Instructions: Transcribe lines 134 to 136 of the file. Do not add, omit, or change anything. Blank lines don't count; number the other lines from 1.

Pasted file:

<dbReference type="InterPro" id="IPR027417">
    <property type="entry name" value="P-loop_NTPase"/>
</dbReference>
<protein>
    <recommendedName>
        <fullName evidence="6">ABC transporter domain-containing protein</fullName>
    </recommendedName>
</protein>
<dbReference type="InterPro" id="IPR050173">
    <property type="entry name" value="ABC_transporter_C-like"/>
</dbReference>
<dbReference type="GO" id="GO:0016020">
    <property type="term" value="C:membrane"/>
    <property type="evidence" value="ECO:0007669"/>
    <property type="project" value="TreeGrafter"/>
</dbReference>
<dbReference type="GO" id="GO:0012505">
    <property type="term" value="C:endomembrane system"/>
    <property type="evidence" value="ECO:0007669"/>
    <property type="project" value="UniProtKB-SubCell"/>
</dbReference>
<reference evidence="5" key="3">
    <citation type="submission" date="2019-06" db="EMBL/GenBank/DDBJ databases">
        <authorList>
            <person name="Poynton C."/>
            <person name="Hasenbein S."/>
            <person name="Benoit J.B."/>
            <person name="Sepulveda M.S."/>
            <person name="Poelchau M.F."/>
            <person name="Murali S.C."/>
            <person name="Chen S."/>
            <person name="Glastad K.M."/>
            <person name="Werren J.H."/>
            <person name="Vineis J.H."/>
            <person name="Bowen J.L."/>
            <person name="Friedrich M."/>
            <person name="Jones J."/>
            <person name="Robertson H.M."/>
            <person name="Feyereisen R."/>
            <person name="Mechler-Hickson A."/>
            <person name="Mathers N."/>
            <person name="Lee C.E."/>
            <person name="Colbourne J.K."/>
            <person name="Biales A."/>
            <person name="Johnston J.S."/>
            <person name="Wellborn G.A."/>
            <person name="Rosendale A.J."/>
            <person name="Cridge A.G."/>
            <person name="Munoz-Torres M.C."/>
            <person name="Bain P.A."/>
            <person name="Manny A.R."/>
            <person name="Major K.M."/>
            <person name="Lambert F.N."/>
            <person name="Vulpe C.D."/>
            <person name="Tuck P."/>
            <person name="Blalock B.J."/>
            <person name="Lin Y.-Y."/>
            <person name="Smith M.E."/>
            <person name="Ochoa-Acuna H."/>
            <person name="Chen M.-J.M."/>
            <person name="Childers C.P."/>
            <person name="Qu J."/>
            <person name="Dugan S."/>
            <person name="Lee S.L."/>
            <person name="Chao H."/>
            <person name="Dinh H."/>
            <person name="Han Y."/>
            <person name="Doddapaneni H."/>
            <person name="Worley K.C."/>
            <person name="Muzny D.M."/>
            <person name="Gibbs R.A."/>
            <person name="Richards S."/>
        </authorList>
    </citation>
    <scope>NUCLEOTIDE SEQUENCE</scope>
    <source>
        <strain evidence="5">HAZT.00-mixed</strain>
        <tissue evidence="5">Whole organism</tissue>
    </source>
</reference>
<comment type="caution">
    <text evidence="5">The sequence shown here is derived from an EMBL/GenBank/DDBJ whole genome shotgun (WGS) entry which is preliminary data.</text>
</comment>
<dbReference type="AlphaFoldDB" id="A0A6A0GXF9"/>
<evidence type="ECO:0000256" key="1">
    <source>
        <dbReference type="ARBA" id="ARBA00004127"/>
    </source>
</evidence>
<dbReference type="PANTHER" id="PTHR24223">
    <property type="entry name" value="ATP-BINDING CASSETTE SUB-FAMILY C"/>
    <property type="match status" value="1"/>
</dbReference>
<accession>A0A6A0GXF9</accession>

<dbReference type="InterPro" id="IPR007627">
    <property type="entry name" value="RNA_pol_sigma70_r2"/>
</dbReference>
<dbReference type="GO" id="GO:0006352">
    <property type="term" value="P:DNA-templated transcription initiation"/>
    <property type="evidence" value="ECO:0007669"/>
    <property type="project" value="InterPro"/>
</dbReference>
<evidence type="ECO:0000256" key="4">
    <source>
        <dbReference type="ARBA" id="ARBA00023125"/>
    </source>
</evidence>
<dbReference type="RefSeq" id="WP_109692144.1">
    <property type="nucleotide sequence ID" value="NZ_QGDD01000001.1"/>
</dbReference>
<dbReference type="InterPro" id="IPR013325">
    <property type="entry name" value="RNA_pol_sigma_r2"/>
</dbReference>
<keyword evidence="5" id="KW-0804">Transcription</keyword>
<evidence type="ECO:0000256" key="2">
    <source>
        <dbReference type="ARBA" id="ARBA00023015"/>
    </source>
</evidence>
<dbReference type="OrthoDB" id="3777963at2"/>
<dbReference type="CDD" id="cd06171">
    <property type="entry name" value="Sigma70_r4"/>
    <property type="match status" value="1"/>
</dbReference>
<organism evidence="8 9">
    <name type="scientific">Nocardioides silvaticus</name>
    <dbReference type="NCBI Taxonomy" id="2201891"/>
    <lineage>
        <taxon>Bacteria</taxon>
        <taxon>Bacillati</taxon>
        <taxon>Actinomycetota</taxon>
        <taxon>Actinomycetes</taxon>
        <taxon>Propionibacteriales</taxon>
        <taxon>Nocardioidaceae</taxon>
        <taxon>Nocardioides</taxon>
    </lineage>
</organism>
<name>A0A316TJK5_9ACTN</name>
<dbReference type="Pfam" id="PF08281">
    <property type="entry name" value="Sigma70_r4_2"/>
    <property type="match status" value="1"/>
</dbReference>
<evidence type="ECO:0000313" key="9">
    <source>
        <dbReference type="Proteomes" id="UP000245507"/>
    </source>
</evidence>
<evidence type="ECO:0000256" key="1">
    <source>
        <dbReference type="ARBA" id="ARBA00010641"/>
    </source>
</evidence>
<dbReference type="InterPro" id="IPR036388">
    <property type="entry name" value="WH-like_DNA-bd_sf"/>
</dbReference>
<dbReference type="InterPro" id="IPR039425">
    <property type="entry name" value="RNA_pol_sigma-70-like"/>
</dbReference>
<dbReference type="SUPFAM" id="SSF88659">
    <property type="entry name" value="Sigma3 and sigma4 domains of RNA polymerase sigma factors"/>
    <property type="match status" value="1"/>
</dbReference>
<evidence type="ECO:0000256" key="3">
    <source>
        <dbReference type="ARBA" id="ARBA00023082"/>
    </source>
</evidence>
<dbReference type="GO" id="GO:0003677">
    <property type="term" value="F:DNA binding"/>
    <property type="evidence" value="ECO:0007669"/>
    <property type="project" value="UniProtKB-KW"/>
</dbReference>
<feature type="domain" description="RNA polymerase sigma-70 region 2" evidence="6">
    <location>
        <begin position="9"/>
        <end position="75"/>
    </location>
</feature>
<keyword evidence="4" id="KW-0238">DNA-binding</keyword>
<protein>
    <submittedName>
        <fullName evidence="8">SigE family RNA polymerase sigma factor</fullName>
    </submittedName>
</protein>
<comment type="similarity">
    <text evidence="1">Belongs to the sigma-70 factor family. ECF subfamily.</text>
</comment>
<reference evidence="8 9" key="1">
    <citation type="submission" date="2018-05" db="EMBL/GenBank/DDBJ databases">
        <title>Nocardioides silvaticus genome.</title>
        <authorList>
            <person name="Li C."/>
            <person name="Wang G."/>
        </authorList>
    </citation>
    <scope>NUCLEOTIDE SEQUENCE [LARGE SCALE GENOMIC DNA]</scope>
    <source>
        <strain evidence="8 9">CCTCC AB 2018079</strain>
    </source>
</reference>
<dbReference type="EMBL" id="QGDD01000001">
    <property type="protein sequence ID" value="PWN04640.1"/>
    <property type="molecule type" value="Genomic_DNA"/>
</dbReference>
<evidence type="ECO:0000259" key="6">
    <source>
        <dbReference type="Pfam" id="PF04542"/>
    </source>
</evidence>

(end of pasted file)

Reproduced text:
        <taxon>Nocardioidaceae</taxon>
        <taxon>Nocardioides</taxon>
    </lineage>